Which Cheese Draining Method is Best?

One of the most commonly asked questions when trying to find the “right” cheese draining method or product is: which cheese draining method is best? While there is no right or wrong answer, the cheese draining method that is the most practical option for most cheesemakers is the draining bag. Draining bags make draining cheese appear effortless as they are the most affordable, efficient, and straightforward to use. They are also considered the most versatile way due to their many uses; for instance, you can tie them around your kitchen faucet (if your faucet is high enough), kitchen cabinet, or you can kick it the old-fashioned way by letting it hang from the top of a large pot with something to across from. However, each draining method will depend upon how much batches of cheese you’re making and what type of cheese you’re making.

Method Price Image Use
Strainer or Colander $13.97 Heavy duty double mesh strainers
with a comfortable wood handle.
Good for dipping into the whey/curd
mass and extracting curds quickly.
Cheesecloth $11.97 Press hoop for an hour or press the curds
in the mould until the cheese can be taken
from the mould/hoop without falling apart.
Then, dress with cheese cloth.
Cut the cloth in a circular shape to fit slightly
over the top and bottom of any round cheese.
This method eliminates creases in your cheese.
Draining/Straining Bag $15.97 Our custom-made reusable straining bags can be
used as a replacement for a cheese cloth when
making homemade cheese or yogurt.
They even work great for cold brewed coffee, herba
and CBD infusions: medical and food grade.
Custom Draining Tray $23.97 Constructed for whey to expel
neatly off one side. This tray fits onto
the base of our Dutch Style Cheese Presses.
Or it can be used with your press
and with many cheese moulds or hoops.
Made of heavy duty food grade FDA
approved plastic.
Bamboo Draining Mats $7.97 These natural reusable bamboo mats are
great for aging your cheeses on, especially
if you don't want to age your cheeses on
plastic or metal. Can be easily washed
and hung to dry. Allows air flow under the
cheese. Wash in hot water then sanitize
with our no-rinse food grade sanitizer.

How Long Should I Drain My Cheese For?

In the same sense that each type of cheese requires a different aging period, the same renders true for its drainage time. For instance, soft cheeses like ricotta requires a minimum of 4 hours of resting time and 4 hours of draining time to thicken the cheese and get the most liquid out, therefore, the longer you can strain the better. On the other hand, aged cheeses like cheddar require a longer drainage time ranging from 4-8 hours and then letting it air dry for 2-5 days before starting the aging process. Each cheese recipe will vary the drainage time but the average recommended amount is between 3-12 hours depending on the texture you’re looking for. For softer, moist cheeses you would need less time versus dryer, harder cheeses which will require additional draining time. In addition, there are quicker versus longer draining processes for each type of cheese as well depending on how much time you have.

How Do I Drain Cheese?

While there are many methods for draining cheese, we will cover the basics. One of the most common ways to drain cheese is by using a mesh cloth or mesh strainer.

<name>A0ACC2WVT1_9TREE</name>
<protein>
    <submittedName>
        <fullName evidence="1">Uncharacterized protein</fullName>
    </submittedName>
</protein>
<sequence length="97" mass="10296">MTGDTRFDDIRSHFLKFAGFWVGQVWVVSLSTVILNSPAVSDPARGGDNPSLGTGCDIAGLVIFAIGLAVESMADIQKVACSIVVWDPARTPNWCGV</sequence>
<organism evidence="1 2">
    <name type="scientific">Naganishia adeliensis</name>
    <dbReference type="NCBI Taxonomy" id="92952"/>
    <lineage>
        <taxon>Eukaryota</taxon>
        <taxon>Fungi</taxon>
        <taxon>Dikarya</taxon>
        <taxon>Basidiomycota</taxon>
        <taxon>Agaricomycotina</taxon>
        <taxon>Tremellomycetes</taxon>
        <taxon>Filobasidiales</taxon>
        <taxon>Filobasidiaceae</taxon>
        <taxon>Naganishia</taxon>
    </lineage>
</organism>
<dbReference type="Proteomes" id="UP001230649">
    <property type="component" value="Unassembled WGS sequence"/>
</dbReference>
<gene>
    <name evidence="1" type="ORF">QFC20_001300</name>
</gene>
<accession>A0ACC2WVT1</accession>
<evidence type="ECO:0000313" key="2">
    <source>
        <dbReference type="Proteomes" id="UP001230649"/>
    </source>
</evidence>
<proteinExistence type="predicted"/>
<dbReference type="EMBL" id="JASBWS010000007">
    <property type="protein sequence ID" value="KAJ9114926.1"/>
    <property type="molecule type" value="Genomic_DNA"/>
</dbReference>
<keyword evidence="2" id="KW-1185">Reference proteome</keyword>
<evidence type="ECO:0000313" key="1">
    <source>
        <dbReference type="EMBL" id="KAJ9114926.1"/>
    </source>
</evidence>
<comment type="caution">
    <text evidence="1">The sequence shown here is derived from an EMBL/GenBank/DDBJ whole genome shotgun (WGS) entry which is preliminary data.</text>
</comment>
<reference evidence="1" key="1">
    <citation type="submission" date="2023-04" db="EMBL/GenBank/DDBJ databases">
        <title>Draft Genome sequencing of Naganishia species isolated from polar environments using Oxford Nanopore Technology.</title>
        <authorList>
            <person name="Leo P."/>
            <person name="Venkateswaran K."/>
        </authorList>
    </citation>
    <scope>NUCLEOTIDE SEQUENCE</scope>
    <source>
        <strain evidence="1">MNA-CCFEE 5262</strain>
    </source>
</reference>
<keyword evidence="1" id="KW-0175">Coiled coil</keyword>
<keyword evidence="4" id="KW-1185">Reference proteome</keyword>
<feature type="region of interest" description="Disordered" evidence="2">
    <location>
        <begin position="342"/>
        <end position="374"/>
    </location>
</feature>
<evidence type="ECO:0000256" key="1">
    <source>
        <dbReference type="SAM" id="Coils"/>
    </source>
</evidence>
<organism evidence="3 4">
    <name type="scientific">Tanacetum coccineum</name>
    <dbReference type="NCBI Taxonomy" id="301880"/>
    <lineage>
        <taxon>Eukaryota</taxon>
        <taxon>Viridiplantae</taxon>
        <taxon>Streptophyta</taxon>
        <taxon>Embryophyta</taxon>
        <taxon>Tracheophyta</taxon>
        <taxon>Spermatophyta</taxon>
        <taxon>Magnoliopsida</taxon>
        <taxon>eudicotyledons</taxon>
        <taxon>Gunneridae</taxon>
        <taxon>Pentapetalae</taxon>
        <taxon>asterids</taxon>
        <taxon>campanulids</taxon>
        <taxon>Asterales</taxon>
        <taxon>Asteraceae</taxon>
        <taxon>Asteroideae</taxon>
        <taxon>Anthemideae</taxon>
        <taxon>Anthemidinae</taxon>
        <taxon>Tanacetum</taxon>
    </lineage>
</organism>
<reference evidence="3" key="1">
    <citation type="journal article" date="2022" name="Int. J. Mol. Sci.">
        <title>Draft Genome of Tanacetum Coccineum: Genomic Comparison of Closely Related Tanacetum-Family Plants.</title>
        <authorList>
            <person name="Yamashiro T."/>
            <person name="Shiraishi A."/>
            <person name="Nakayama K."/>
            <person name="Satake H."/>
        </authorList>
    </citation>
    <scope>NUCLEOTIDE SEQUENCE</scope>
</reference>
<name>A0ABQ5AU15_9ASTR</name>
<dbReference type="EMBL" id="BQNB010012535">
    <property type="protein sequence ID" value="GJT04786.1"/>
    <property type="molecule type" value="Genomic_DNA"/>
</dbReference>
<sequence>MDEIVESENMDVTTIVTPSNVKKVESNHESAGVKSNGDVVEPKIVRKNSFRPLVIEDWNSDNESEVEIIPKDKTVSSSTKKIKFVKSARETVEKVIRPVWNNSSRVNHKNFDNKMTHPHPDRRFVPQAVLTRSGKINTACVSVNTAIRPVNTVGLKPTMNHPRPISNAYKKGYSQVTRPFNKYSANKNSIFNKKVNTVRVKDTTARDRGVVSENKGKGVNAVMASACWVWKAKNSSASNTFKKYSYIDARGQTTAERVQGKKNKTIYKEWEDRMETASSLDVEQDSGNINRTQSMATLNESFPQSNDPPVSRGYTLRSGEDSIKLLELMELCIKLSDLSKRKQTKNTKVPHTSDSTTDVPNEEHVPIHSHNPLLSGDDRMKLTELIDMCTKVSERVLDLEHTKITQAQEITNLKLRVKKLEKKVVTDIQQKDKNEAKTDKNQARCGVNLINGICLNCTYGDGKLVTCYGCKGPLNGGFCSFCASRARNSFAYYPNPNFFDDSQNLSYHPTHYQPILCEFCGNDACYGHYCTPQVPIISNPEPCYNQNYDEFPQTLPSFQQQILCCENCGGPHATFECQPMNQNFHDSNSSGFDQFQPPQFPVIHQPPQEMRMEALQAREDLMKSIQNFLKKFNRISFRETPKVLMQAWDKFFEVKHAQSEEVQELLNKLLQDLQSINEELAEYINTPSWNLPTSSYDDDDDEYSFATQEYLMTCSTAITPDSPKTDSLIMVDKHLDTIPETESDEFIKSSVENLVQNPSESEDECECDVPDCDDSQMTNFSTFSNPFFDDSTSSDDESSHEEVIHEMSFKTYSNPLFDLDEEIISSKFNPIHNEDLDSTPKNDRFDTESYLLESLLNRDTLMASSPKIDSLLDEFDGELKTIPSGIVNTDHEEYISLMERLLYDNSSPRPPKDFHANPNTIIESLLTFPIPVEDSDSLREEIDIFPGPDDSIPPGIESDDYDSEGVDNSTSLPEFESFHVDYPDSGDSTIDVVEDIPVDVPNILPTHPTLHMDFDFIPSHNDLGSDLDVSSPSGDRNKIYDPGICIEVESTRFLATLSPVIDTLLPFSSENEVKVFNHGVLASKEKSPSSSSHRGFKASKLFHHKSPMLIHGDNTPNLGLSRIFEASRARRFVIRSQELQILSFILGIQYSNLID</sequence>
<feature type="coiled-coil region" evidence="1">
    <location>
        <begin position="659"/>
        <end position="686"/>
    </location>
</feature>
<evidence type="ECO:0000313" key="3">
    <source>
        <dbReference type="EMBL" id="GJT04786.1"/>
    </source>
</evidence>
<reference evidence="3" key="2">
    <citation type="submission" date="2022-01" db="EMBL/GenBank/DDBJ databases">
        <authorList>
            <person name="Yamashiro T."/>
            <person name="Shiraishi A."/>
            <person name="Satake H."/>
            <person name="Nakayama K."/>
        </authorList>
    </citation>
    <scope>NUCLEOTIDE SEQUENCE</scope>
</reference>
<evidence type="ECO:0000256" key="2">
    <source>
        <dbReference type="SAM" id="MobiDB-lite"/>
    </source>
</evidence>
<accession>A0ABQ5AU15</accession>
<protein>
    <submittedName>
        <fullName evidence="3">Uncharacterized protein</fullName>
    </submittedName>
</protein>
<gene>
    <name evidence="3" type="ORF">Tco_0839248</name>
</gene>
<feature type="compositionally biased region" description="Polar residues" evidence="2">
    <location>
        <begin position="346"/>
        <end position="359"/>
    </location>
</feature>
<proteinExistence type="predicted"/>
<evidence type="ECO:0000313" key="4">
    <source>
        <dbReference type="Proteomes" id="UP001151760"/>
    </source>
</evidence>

1. Drain the excess liquid thoroughly - let your cheese sit for 10-15 minutes to cool off before starting the drainage process.
  2. Using a cheesecloth, mesh cloth, or paper towels, line a strainer or colander with them - we highly recommend using a mesh strainer because it does the most thorough job of draining.
  3. Place your strainer or colander over a medium-size bowl - to trap the excess liquid from the cheese, you will need a bowl for your strainer to rest on. Please make sure that your mesh strainer or colander does not touch the base of the bowl to prevent the cheese from retaining its own moisture.
  4. Scoop the cheese in increments on top of the cheese or mesh cloth - avoid pouring in the entire cheese at once, instead, we recommend spooning it in in increments to prevent excess liquid from forming at the bottom of the previous container.
  5. Cover your cheese - using a clean paper towel, cloth, or plate that fits the inside of the strainer to compress the cheese.
  6. Place something heavy over the cheese - help the cheese drain by placing a heavy object on top of it like a can of food or bag of stones. This will help the cheese compress and drain more thoroughly.
  7. For intended use, time the draining - always be sure to follow your recipe’s draining time to reach the cheese’s desired texture and consistency
  8. If drainage appears slow, stir the cheese - due to the variables in the cooking process, certain batches may take longer to drain. You can speed the slow drainage up by scraping at the sides of the cheese or mesh cloth to allow more moisture to be trapped out.

*Note- This is considered the longer and more thorough method.

As you can see, at The CheeseMaker, we carry a variety of cheese draining products to best fit your cheesemaking needs. We also have aging containers that come with a draining platform and mat that can fit into most refrigerators easily. As for the cleaning and sanitization process for each of our products, we highly recommend washing and spraying down with our Food Grade Non-Rinse Sanitizer to ensure high quality and thorough cleaning. Whether you prefer traditional methods like using a cheesecloth or draining bag or would like to try something new, you can find it here!